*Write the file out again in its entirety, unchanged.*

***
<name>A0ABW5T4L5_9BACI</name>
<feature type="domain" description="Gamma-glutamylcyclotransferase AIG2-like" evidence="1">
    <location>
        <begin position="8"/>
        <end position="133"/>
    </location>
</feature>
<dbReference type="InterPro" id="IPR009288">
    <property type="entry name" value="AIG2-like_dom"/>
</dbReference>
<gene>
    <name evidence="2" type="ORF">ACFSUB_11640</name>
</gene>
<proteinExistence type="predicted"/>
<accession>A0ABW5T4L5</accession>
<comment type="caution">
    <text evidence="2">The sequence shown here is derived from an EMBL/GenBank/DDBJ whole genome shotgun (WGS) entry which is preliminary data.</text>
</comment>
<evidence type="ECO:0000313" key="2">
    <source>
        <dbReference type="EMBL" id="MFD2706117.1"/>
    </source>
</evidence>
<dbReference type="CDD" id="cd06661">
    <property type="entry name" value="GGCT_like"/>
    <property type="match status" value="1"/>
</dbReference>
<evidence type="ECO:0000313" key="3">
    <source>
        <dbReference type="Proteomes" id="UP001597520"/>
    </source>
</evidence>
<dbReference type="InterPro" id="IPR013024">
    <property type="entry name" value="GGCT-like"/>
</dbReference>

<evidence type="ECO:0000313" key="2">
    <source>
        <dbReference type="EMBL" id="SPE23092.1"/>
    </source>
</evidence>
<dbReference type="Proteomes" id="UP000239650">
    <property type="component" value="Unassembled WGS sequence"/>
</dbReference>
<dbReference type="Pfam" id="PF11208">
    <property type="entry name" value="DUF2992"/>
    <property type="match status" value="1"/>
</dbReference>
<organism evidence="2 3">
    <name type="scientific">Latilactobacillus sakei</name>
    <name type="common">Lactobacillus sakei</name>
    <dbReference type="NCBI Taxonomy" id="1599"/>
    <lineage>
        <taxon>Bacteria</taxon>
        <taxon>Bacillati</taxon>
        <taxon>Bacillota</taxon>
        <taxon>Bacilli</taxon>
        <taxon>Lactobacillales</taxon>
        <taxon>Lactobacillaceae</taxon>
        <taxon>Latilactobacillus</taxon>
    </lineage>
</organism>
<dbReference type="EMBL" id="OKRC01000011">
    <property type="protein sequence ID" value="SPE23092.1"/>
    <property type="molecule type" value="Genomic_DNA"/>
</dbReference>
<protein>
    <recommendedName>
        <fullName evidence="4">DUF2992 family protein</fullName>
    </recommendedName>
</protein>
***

<name>A0ABW5T4L5_9BACI</name>
<feature type="domain" description="Gamma-glutamylcyclotransferase AIG2-like" evidence="1">
    <location>
        <begin position="8"/>
        <end position="133"/>
    </location>
</feature>
<dbReference type="InterPro" id="IPR009288">
    <property type="entry name" value="AIG2-like_dom"/>
</dbReference>
<gene>
    <name evidence="2" type="ORF">ACFSUB_11640</name>
</gene>
<proteinExistence type="predicted"/>
<accession>A0ABW5T4L5</accession>
<comment type="caution">
    <text evidence="2">The sequence shown here is derived from an EMBL/GenBank/DDBJ whole genome shotgun (WGS) entry which is preliminary data.</text>
</comment>
<evidence type="ECO:0000313" key="2">
    <source>
        <dbReference type="EMBL" id="MFD2706117.1"/>
    </source>
</evidence>
<dbReference type="CDD" id="cd06661">
    <property type="entry name" value="GGCT_like"/>
    <property type="match status" value="1"/>
</dbReference>
<evidence type="ECO:0000313" key="3">
    <source>
        <dbReference type="Proteomes" id="UP001597520"/>
    </source>
</evidence>
<dbReference type="InterPro" id="IPR013024">
    <property type="entry name" value="GGCT-like"/>
</dbReference>

<evidence type="ECO:0000313" key="2">
    <source>
        <dbReference type="EMBL" id="SPE23092.1"/>
    </source>
</evidence>
<dbReference type="Proteomes" id="UP000239650">
    <property type="component" value="Unassembled WGS sequence"/>
</dbReference>
<dbReference type="Pfam" id="PF11208">
    <property type="entry name" value="DUF2992"/>
    <property type="match status" value="1"/>
</dbReference>
<organism evidence="2 3">
    <name type="scientific">Latilactobacillus sakei</name>
    <name type="common">Lactobacillus sakei</name>
    <dbReference type="NCBI Taxonomy" id="1599"/>
    <lineage>
        <taxon>Bacteria</taxon>
        <taxon>Bacillati</taxon>
        <taxon>Bacillota</taxon>
        <taxon>Bacilli</taxon>
        <taxon>Lactobacillales</taxon>
        <taxon>Lactobacillaceae</taxon>
        <taxon>Latilactobacillus</taxon>
    </lineage>
</organism>
<dbReference type="EMBL" id="OKRC01000011">
    <property type="protein sequence ID" value="SPE23092.1"/>
    <property type="molecule type" value="Genomic_DNA"/>
</dbReference>
<protein>
    <recommendedName>
        <fullName evidence="4">DUF2992 family protein</fullName>
    </recommendedName>
</protein>